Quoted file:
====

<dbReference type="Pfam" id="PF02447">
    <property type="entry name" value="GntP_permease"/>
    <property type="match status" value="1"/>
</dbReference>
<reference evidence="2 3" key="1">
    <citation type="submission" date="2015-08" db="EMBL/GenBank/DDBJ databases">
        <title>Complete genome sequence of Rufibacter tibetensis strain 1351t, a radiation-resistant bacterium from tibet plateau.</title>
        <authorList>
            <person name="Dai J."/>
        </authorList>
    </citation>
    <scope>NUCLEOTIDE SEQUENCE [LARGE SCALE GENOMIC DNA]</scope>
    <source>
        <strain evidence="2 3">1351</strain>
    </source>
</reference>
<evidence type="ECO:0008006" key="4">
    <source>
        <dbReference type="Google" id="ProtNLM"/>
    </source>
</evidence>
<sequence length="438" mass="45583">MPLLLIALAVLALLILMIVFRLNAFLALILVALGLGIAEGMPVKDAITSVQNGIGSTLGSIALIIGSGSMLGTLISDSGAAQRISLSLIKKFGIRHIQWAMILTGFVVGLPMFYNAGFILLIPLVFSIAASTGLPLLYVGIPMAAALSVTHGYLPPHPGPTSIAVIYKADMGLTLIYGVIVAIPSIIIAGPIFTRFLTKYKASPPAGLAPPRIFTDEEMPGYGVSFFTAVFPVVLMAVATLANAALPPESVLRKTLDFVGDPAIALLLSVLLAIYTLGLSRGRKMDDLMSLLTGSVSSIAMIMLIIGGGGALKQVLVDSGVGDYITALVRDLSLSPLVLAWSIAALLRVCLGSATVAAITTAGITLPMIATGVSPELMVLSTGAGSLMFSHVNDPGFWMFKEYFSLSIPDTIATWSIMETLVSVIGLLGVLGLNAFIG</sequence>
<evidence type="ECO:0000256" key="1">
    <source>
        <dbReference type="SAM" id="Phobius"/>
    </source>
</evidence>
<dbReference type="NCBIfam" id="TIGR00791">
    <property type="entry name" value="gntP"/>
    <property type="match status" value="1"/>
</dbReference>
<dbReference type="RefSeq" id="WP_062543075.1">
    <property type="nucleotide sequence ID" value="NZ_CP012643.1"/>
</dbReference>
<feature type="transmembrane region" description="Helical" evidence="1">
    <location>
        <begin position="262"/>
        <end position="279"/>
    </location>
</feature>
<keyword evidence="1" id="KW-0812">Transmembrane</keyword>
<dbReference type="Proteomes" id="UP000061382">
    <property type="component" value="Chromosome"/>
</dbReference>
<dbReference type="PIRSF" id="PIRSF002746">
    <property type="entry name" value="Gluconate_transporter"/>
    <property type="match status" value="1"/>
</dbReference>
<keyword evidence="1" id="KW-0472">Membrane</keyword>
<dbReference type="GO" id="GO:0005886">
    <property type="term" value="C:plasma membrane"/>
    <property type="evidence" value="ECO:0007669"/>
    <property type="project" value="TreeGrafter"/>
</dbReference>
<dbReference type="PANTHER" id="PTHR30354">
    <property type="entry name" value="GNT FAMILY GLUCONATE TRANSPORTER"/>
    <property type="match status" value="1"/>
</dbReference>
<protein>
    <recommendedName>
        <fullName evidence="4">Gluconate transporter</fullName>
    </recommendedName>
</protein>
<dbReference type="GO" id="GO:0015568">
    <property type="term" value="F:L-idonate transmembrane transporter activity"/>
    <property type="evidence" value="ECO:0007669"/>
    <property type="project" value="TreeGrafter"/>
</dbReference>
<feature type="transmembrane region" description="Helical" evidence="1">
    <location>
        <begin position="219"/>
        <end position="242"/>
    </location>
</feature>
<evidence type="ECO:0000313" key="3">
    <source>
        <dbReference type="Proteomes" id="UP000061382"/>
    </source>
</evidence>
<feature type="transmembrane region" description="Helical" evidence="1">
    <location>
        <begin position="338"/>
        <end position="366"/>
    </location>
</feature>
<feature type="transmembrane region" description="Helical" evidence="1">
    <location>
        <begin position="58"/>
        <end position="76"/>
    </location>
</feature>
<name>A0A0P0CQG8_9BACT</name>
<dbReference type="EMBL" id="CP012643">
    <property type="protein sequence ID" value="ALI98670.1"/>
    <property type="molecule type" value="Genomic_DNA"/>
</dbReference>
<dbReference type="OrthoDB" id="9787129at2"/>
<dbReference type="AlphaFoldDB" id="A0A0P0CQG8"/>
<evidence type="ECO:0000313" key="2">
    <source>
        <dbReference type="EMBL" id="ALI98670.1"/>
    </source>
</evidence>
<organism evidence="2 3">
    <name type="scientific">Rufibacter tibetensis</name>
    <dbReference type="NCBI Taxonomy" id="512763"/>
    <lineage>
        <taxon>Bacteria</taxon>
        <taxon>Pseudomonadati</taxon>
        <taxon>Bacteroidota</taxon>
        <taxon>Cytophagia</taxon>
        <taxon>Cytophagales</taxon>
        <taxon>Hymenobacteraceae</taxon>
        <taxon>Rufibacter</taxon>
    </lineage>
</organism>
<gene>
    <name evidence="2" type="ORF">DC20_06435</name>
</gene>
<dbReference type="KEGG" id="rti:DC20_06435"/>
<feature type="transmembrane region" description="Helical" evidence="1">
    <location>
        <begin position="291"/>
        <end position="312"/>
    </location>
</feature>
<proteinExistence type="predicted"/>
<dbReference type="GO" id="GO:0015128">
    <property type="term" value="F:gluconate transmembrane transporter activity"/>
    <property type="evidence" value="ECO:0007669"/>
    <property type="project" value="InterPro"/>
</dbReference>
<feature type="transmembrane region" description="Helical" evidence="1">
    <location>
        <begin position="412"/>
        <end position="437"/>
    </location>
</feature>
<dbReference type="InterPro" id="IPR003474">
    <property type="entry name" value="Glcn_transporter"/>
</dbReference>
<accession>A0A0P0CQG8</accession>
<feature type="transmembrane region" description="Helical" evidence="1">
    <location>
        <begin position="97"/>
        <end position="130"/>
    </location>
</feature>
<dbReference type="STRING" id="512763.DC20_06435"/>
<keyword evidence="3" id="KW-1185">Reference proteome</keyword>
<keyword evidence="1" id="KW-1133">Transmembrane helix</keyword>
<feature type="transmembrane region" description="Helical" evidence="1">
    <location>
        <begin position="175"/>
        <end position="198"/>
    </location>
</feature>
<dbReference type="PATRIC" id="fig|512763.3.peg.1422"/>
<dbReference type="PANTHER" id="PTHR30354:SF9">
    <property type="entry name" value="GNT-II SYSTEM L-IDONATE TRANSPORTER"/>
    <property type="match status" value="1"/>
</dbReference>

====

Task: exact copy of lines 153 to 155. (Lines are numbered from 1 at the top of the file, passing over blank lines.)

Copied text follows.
    <location>
        <begin position="175"/>
        <end position="198"/>